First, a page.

Bonn The City of Bonn is preparing its outdoor pools for the summer season, there is new software for visitor restrictions and ticket sales. However, the opening plan is linked to the federal emergency brake. Here’s what that means.
Swimming in the outdoor pools is one of the great pleasures of water enthusiasts in May, but at the moment it is uncertain when this can start in Bonn. The federal emergency brake currently prohibits the opening of swimming pools if the incidence of newly infected persons within the past seven days exceeds 100 per 100,000 inhabitants. The city of Bonn reported a value of 166.8 on Monday.
Nevertheless, preparations for the open-air swimming pool are in full swing, as the deputy head of the baths office, Elke Palm, said. The pools have been drained after the winter, cleaning and necessary repairs to the tiles are underway, as is the testing of the technical water treatment systems. The maintenance of the green areas has begun, which includes the care of the flowerbeds, but also the removal of overgrowth, which is mainly done by the employees of the baths office. A series of tests to check the water quality are still to follow.
Melbbad to stay closed
With the exception of the Melbbad, which cannot be used this season due to considerable damage caused by heavy rain in August and the poor condition of the changing room and sanitary building, the Römerbad, the Ennertbad, the Hardtbergbad and the Rüngsdorfer Panoramabad are available for swimming enthusiasts. And the Friesi will also be freed from its indoor bonnet on 10 May, according to Palm, and could go into operation soon.
However, the season can only start if the incidence value is below 100. Under what conditions splashing will then be possible? The state legislature has to regulate a new version of the Corona Protection Ordinance, which is not yet available. Palm said: "Although the opening of the swimming pools is not yet permitted, the Sports and Baths Office continues to prepare the open-air pools for opening and to create the basis for advance ticket sales, which can also be used to control the number of visitors. Last year's hygiene concept can be adapted to the current opening rules as soon as these are known." It is certain that the outdoor pools will not be opened all at once, but one after the other.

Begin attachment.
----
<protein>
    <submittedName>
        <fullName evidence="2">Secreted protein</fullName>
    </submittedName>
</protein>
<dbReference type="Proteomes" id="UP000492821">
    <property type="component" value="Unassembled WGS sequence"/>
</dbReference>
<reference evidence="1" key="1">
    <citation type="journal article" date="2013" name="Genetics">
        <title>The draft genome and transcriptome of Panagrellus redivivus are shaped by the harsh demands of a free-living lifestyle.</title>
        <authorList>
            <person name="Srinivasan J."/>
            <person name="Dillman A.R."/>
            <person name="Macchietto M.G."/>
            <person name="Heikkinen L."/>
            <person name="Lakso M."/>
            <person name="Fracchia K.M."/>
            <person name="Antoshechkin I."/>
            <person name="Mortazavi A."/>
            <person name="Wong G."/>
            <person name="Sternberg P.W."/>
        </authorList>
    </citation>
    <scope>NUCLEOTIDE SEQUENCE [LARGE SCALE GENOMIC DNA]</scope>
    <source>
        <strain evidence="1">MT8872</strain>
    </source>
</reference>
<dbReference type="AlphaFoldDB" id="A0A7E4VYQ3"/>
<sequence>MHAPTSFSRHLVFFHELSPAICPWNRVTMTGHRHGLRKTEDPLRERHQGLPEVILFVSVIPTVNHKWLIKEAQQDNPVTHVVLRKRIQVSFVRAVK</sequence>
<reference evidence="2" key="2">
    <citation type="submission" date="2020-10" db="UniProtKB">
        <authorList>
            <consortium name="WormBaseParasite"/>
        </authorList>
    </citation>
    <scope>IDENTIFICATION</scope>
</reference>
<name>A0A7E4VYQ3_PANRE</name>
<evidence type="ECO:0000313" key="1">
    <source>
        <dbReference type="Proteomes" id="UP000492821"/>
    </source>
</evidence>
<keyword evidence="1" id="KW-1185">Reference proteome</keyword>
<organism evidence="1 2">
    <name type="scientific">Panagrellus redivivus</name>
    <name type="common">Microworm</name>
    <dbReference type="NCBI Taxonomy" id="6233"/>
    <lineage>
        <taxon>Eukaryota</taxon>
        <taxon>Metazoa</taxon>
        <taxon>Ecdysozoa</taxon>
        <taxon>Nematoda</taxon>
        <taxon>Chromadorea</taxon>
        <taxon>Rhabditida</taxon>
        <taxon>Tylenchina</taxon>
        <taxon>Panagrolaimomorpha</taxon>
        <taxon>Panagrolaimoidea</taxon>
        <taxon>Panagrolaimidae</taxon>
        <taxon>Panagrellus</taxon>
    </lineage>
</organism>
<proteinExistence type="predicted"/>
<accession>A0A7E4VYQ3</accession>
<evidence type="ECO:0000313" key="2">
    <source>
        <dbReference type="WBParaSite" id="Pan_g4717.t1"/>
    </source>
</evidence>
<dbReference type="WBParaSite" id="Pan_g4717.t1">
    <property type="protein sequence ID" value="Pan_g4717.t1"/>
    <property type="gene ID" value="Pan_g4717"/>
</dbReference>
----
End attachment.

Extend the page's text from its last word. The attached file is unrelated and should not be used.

Visitor restrictions as in 2020
Last year, the season had started on Ascension Day on 21 May after announcements to the contrary by the then Lord Mayor Ashok Sridharan. The city presented a hygiene concept that, in addition to the familiar AHA rules - keep your distance, wash your hands, put on an everyday mask before entering - primarily limited the number of visitors. Visitors could book time slots in advance and pay for tickets immediately that way.
On weekdays, a total of three time slots were available early in the morning, in the morning and in the afternoon; on weekends, two time slots were available, either in the morning or in the afternoon. The maximum number of visitors was considerably limited, in contrast to pre-pandemic times. Take Römerbad, for example: where there used to be 6,000 bathers on a hot summer day, in 2020 only 950 were allowed.
Palm reports good experiences, which have also been reflected in a gratifyingly large number of positive messages from visitors. This year's season will be similar, subject of course to the requirements of the Corona Protection Ordinance. In order to keep the booking of appointments, payment and data tracing simple in the event of infection, the baths office has purchased new software that, unlike the one from last year, is directly linked to the cash register system. In 2020, by the way, no virus transmissions have been proven to be due to a visit to the baths, said Palm.
Ute Pilger, chairwoman of the Bonn City Sports Association, said that learning courses for children and young people could not take place in the outdoor pools this season due to the restrictions: "However, the clubs will try to offer courses in the school swimming pools during the holidays, if the situation permits." Talks are being held with the baths department. A "swimming offensive" was called for, "because many children were practically condemned to do nothing for a year". Especially many non-swimmers between the ages of four and six had not been able to learn anything during this time or had not been able to consolidate what they had learned. (Original text: Philipp Königs / Translation: Mareike Graepel)